Rowing: Being Stranded
on the Yarra River

I liked rowing, but was never proficient at it. One afternoon, Dave Boykett suggested that I take a boat out solo. It was one of those summer afternoons where there had been a very heavy downpour of during a thunderstorm. The weather had cleared, but as soon as I got on the Yarra I realised that the current was much stronger the normal, from all the storm-water that had flowed into the river. I rowed upstream to the bridge at Swan St. Then with very little effort rowed back down stream.

To come in at the landing I needed to execute a u-turn on the river, just in front of the Scotch boat ramp.

The next part of the story seems somewhat unrelated, but there South Eastern freeway was newly opened, and much of the infrastructure used to construct the fly-over above the junction of Gardiners Creek and the Yarra had not been removed. In particular, about half the river was obstructed with timber piles arrange in a grid-like fashion under the flyover. Each timber pile was probably about 6 feet apart.

I commenced my U-turn, and as I was executing it, I could see my boat being carried quickly downstream by the fast current that day. As my boat became transverse to the current I could see that I was not going to complete the turn, before my boat hit the grid of pylons side-ways on. I was then stuck-fast against the timber piles. My right-hand oar was lodged in between the grid of piles on one side, and my left oar was pointing upstream, while the current pressed the boat against the grid of timber piles.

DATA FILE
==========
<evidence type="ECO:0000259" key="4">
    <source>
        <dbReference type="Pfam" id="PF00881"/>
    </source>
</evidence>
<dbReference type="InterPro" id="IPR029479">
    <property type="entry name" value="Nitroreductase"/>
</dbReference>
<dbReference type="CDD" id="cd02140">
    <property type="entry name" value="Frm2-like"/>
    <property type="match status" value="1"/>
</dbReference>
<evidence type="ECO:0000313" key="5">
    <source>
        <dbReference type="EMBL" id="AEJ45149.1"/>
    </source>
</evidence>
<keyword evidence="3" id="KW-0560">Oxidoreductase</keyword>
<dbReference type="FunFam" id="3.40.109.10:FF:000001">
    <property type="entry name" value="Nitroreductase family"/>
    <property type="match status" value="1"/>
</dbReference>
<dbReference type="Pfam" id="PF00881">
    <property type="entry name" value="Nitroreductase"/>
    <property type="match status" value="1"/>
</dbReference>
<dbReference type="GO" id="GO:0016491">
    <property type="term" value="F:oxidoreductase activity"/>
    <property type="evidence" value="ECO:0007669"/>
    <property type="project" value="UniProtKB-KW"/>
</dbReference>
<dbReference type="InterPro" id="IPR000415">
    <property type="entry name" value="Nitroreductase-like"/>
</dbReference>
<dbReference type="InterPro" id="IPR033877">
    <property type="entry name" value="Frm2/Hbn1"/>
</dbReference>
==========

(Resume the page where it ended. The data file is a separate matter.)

Everyone could see what had happened, so I didn't need to yell for help. The first boat to come to my rescue was a rowing-8, also on the river that day. This boat maneuvered its stern into such a position that I could reach out with my hand and grab onto the stern-post. Then the cox got the crew to row! I was being pulled sideways, and my boat was at the same time trying to capsize, from the side-ways force. Even so, the rowing-8 could not provide the steady pull required to pull my boat off the piles.

By this time the second strategy was being implemented. A small motor boat was launched and this time I was successfully extricated, without capsizing into the Yarra.


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